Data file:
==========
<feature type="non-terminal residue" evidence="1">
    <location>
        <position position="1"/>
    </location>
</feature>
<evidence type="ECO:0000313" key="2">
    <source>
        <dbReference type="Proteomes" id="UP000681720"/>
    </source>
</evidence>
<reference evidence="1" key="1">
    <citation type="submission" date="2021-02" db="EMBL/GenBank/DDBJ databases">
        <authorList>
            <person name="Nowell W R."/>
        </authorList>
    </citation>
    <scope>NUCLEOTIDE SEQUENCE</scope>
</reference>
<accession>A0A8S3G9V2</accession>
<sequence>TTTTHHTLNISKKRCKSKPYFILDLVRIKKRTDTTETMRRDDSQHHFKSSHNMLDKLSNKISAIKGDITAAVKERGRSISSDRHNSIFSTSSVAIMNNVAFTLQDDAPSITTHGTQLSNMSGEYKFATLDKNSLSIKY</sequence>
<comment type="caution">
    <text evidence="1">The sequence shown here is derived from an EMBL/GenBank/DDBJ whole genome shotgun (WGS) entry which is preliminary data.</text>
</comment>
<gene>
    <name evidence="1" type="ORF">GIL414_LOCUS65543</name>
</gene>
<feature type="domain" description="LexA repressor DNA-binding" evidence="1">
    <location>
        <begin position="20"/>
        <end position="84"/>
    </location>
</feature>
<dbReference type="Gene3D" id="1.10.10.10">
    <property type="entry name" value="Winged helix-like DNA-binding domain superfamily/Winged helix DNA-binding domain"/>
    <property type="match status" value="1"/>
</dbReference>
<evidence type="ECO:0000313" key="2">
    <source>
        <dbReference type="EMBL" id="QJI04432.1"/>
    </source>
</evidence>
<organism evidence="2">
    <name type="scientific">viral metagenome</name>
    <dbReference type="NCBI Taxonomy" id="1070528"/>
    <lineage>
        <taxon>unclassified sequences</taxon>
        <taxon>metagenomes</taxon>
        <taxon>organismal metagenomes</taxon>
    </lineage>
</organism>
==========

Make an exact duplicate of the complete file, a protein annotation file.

<feature type="non-terminal residue" evidence="1">
    <location>
        <position position="1"/>
    </location>
</feature>
<evidence type="ECO:0000313" key="2">
    <source>
        <dbReference type="Proteomes" id="UP000681720"/>
    </source>
</evidence>
<reference evidence="1" key="1">
    <citation type="submission" date="2021-02" db="EMBL/GenBank/DDBJ databases">
        <authorList>
            <person name="Nowell W R."/>
        </authorList>
    </citation>
    <scope>NUCLEOTIDE SEQUENCE</scope>
</reference>
<accession>A0A8S3G9V2</accession>
<sequence>TTTTHHTLNISKKRCKSKPYFILDLVRIKKRTDTTETMRRDDSQHHFKSSHNMLDKLSNKISAIKGDITAAVKERGRSISSDRHNSIFSTSSVAIMNNVAFTLQDDAPSITTHGTQLSNMSGEYKFATLDKNSLSIKY</sequence>
<comment type="caution">
    <text evidence="1">The sequence shown here is derived from an EMBL/GenBank/DDBJ whole genome shotgun (WGS) entry which is preliminary data.</text>
</comment>
<gene>
    <name evidence="1" type="ORF">GIL414_LOCUS65543</name>
</gene>
<feature type="domain" description="LexA repressor DNA-binding" evidence="1">
    <location>
        <begin position="20"/>
        <end position="84"/>
    </location>
</feature>
<dbReference type="Gene3D" id="1.10.10.10">
    <property type="entry name" value="Winged helix-like DNA-binding domain superfamily/Winged helix DNA-binding domain"/>
    <property type="match status" value="1"/>
</dbReference>
<evidence type="ECO:0000313" key="2">
    <source>
        <dbReference type="EMBL" id="QJI04432.1"/>
    </source>
</evidence>
<organism evidence="2">
    <name type="scientific">viral metagenome</name>
    <dbReference type="NCBI Taxonomy" id="1070528"/>
    <lineage>
        <taxon>unclassified sequences</taxon>
        <taxon>metagenomes</taxon>
        <taxon>organismal metagenomes</taxon>
    </lineage>
</organism>